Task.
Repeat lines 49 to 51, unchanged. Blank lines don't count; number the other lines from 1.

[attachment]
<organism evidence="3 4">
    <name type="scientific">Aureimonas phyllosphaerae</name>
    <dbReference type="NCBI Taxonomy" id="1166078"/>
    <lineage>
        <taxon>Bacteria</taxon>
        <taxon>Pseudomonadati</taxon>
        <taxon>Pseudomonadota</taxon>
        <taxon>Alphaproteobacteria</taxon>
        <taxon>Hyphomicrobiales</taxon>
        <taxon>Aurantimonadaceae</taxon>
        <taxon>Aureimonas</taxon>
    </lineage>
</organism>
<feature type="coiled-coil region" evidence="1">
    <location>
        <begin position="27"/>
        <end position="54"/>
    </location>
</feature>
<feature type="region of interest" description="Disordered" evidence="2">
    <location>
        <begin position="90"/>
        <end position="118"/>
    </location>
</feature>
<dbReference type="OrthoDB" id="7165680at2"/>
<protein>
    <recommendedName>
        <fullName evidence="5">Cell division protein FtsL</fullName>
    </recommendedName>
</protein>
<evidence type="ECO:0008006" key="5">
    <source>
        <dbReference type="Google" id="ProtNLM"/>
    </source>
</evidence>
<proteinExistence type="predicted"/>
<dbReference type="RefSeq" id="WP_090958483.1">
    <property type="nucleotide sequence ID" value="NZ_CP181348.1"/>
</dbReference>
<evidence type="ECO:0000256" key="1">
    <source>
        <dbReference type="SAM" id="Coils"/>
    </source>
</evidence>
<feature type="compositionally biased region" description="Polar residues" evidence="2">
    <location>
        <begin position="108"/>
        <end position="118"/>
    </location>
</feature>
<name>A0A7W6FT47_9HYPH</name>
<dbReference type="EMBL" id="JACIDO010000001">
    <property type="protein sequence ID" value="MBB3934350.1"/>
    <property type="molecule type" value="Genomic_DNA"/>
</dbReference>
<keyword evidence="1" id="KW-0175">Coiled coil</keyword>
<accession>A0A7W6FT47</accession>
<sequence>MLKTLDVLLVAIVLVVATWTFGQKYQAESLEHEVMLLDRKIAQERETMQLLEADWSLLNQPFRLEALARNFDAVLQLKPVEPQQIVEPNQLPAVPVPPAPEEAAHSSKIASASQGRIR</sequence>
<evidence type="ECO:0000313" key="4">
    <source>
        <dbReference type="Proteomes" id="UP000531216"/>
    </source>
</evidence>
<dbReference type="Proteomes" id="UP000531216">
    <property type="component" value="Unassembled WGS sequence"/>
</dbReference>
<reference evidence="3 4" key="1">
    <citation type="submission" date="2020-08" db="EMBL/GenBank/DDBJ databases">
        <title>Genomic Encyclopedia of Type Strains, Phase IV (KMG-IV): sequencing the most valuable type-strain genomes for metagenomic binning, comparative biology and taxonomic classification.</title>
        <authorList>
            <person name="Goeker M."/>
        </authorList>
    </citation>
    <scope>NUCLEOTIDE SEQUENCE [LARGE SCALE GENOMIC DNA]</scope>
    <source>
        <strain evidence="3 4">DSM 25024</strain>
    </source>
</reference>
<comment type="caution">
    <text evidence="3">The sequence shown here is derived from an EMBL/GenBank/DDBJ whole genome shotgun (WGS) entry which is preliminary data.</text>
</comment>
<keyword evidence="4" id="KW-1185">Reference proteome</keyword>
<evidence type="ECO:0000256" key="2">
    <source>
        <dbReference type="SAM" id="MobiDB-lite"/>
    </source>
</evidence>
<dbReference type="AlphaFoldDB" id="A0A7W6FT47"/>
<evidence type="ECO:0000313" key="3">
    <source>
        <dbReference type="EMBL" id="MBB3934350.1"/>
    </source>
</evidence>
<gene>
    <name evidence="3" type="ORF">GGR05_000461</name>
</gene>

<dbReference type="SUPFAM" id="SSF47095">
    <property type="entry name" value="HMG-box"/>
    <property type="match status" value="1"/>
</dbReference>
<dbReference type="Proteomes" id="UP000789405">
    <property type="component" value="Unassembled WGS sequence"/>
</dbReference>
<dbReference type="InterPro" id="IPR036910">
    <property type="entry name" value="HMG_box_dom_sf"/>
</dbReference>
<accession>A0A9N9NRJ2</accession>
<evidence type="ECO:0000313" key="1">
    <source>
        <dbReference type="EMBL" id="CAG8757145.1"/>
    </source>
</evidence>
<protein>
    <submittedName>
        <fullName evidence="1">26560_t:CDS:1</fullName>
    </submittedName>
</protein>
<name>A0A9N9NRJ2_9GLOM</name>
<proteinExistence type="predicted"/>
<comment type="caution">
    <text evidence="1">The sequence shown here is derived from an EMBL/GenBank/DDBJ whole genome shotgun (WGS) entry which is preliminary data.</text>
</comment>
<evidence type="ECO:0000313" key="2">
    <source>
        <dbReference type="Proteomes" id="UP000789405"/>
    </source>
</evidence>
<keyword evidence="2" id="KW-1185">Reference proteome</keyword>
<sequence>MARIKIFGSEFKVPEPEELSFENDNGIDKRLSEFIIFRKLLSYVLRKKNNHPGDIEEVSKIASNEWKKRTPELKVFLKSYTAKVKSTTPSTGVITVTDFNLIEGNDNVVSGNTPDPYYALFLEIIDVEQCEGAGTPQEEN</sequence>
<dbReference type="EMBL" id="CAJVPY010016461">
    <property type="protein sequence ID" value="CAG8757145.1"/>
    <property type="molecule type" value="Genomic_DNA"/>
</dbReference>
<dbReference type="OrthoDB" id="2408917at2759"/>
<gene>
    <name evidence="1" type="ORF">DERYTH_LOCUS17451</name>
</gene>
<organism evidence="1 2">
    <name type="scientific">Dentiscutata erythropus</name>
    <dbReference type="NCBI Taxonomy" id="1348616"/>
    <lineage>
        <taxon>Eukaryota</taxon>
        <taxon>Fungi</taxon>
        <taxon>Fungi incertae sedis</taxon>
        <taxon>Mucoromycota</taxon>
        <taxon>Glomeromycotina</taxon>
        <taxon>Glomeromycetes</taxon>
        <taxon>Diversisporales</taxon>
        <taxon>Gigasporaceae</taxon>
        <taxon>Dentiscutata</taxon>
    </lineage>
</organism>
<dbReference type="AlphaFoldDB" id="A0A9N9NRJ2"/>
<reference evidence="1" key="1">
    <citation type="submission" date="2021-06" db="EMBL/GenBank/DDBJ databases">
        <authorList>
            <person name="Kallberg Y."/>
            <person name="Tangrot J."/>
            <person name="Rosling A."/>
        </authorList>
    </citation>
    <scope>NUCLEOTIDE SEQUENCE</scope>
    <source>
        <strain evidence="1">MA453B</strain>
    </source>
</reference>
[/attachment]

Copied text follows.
        <end position="118"/>
    </location>
</feature>